Ness's initial efforts were a disaster-- Capone had informants everywhere and always knew ahead of time whenever a raid was going down-- so he quickly realized that the only way to do this thing right was to get men he could trust and keep everything quiet. The bureau responded by sending Ness (Kevin Costner) an accountant, Oscar Wallace (Charles Martin Smith), who first had the idea of going after Capone for income tax evasion. Ness then recruited Jim Malone (Sean Connery), a veteran cop who walked a beat and was well versed in doing things `The Chicago way,' and George Stone (Andy Garcia) a crack shot recruited right out of the Police Academy.
Connery gives an exemplary performance as Malone (for which he received the Oscar for Best Supporting Actor), the tough, Irish cop who becomes something of a tutor to Ness, letting him know from the start what he's getting himself into. How do you deal with someone of Capone's ilk? According to Malone, `If he pulls a knife, you pull a gun. If he sends one of yours to the hospital, you send one of his to the morgue. That's the Chicago way-- that's how you get Capone.' It's a perfect part for Connery, whose rugged appearance and demeanor are entirely convincing; he's got that somewhat cynical, world-wise and weary manner of a man who has seen it all, but lets you know that underneath he still holds out hope that some day in some way, right will win out after all. And Connery plays it with a hard, uncompromising edge that makes it so believable, and makes Malone a memorable character. De Palma brings it all vividly to life, building an underlying tension from the beginning that he maintains throughout the film, aided by the intense, sometimes haunting score by Ennio Morricone. Costner gives a solid performance as Ness, but he is somewhat overshadowed by the actors and the characters who surround him, especially Connery as Malone, and Robert De Niro, who as Capone is absolutely menacing and larger-than-life. De Niro captures the ruthlessness that indelibly marked Capone's infamy forever in the annals of criminal history, with a portrayal of him that is arguably the best in cinematic history. De Niro plays it as it lays, presenting Capone as the brutal criminal he was, without attempting to airbrush away any of the attributes that made him so despicable. It's a terrific performance, for which he should have received at least an Oscar nomination.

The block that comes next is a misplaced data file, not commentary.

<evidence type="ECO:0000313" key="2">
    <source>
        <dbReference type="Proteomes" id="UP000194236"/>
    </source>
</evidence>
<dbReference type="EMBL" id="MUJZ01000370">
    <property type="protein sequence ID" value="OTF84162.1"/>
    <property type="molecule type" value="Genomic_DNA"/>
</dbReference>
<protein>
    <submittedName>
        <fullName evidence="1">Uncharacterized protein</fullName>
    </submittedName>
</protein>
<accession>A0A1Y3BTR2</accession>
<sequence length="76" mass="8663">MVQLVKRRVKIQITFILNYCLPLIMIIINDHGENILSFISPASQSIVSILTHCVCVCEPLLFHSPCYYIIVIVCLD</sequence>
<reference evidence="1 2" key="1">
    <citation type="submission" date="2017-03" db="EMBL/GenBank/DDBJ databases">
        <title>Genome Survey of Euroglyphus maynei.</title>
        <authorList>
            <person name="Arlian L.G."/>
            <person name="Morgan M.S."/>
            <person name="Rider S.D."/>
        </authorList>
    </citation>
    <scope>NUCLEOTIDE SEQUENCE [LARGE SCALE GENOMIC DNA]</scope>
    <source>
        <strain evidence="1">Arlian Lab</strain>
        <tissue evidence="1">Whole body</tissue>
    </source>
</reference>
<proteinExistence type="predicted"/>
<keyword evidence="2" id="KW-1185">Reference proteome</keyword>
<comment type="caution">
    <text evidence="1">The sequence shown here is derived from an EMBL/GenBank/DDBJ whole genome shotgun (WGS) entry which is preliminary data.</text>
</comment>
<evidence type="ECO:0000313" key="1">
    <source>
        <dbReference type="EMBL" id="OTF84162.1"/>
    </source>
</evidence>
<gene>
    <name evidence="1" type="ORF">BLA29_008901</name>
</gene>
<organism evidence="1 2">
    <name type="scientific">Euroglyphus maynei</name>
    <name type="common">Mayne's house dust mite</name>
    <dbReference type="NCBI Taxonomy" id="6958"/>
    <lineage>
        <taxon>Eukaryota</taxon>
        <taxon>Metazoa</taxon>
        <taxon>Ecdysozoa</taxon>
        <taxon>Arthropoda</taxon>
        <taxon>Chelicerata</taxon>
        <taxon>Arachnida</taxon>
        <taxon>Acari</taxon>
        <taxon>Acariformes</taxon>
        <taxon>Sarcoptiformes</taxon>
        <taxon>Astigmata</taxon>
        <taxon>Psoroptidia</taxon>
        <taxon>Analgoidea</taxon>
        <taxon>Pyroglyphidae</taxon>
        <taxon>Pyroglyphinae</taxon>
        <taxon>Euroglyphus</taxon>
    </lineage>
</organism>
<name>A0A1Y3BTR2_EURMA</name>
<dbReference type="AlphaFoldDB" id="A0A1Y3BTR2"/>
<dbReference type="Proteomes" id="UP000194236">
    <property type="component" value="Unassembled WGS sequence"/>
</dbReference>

The supporting cast includes Richard Bradford (Mike), Jack Kehoe (Payne), Brad Sullivan (George), Billy Drago (Nitti) and Patricia Clarkson (Ness' wife). Extremely well crafted and delivered by De Palma, who had a great screenplay (by David Mamet) and a terrific cast with which to work, `The Untouchables' is a powerful, intense film that successfully evokes this particular period in the history of America. And it subtly underscores the true heroics of men like Ness and his crew, who through their fearless dedication possibly made it a little safer for someone to walk down the street, or for an honest man to simply go about the business of making a living-- things too often taken for granted in our busy world today; things that are important, and which makes a film like this so much more than merely entertainment (though it definitely is that). And that's the real magic of the movies. I rate this one 9/10.